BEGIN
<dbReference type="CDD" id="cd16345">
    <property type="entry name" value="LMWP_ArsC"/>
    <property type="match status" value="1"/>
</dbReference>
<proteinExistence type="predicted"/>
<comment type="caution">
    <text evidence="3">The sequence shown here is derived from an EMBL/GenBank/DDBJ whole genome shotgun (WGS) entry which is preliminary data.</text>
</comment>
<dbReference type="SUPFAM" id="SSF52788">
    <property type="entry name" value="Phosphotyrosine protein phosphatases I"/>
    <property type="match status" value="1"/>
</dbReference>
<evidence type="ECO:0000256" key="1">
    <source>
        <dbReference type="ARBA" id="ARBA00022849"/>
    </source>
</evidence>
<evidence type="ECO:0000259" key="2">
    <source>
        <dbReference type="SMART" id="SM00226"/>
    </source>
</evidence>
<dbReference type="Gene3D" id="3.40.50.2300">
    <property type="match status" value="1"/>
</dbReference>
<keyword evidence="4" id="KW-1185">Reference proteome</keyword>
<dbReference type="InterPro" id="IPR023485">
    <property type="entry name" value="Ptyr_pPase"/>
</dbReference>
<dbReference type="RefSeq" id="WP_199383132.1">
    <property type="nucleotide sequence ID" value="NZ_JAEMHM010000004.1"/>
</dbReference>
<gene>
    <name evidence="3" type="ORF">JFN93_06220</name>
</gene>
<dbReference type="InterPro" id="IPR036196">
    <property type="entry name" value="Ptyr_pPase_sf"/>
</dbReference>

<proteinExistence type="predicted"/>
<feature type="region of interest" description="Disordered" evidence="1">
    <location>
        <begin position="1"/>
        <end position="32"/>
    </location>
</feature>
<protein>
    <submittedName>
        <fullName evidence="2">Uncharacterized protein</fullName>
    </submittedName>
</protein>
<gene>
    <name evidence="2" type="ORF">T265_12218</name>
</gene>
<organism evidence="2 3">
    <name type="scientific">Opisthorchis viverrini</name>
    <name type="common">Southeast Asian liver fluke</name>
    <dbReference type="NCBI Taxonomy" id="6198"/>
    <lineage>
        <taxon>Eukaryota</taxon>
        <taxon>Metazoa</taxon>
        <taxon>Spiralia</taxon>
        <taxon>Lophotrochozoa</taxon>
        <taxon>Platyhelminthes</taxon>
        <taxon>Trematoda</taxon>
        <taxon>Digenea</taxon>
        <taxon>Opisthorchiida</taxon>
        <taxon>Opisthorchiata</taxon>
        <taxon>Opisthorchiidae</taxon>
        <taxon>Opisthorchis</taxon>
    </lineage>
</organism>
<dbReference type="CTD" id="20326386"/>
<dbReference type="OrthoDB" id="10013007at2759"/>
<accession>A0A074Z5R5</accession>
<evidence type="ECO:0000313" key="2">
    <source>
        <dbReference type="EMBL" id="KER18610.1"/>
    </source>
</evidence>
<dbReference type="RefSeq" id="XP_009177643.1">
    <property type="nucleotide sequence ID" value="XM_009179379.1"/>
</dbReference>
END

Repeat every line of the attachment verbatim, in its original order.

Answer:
<dbReference type="CDD" id="cd16345">
    <property type="entry name" value="LMWP_ArsC"/>
    <property type="match status" value="1"/>
</dbReference>
<proteinExistence type="predicted"/>
<comment type="caution">
    <text evidence="3">The sequence shown here is derived from an EMBL/GenBank/DDBJ whole genome shotgun (WGS) entry which is preliminary data.</text>
</comment>
<dbReference type="SUPFAM" id="SSF52788">
    <property type="entry name" value="Phosphotyrosine protein phosphatases I"/>
    <property type="match status" value="1"/>
</dbReference>
<evidence type="ECO:0000256" key="1">
    <source>
        <dbReference type="ARBA" id="ARBA00022849"/>
    </source>
</evidence>
<evidence type="ECO:0000259" key="2">
    <source>
        <dbReference type="SMART" id="SM00226"/>
    </source>
</evidence>
<dbReference type="Gene3D" id="3.40.50.2300">
    <property type="match status" value="1"/>
</dbReference>
<keyword evidence="4" id="KW-1185">Reference proteome</keyword>
<dbReference type="InterPro" id="IPR023485">
    <property type="entry name" value="Ptyr_pPase"/>
</dbReference>
<dbReference type="RefSeq" id="WP_199383132.1">
    <property type="nucleotide sequence ID" value="NZ_JAEMHM010000004.1"/>
</dbReference>
<gene>
    <name evidence="3" type="ORF">JFN93_06220</name>
</gene>
<dbReference type="InterPro" id="IPR036196">
    <property type="entry name" value="Ptyr_pPase_sf"/>
</dbReference>

<proteinExistence type="predicted"/>
<feature type="region of interest" description="Disordered" evidence="1">
    <location>
        <begin position="1"/>
        <end position="32"/>
    </location>
</feature>
<protein>
    <submittedName>
        <fullName evidence="2">Uncharacterized protein</fullName>
    </submittedName>
</protein>
<gene>
    <name evidence="2" type="ORF">T265_12218</name>
</gene>
<organism evidence="2 3">
    <name type="scientific">Opisthorchis viverrini</name>
    <name type="common">Southeast Asian liver fluke</name>
    <dbReference type="NCBI Taxonomy" id="6198"/>
    <lineage>
        <taxon>Eukaryota</taxon>
        <taxon>Metazoa</taxon>
        <taxon>Spiralia</taxon>
        <taxon>Lophotrochozoa</taxon>
        <taxon>Platyhelminthes</taxon>
        <taxon>Trematoda</taxon>
        <taxon>Digenea</taxon>
        <taxon>Opisthorchiida</taxon>
        <taxon>Opisthorchiata</taxon>
        <taxon>Opisthorchiidae</taxon>
        <taxon>Opisthorchis</taxon>
    </lineage>
</organism>
<dbReference type="CTD" id="20326386"/>
<dbReference type="OrthoDB" id="10013007at2759"/>
<accession>A0A074Z5R5</accession>
<evidence type="ECO:0000313" key="2">
    <source>
        <dbReference type="EMBL" id="KER18610.1"/>
    </source>
</evidence>
<dbReference type="RefSeq" id="XP_009177643.1">
    <property type="nucleotide sequence ID" value="XM_009179379.1"/>
</dbReference>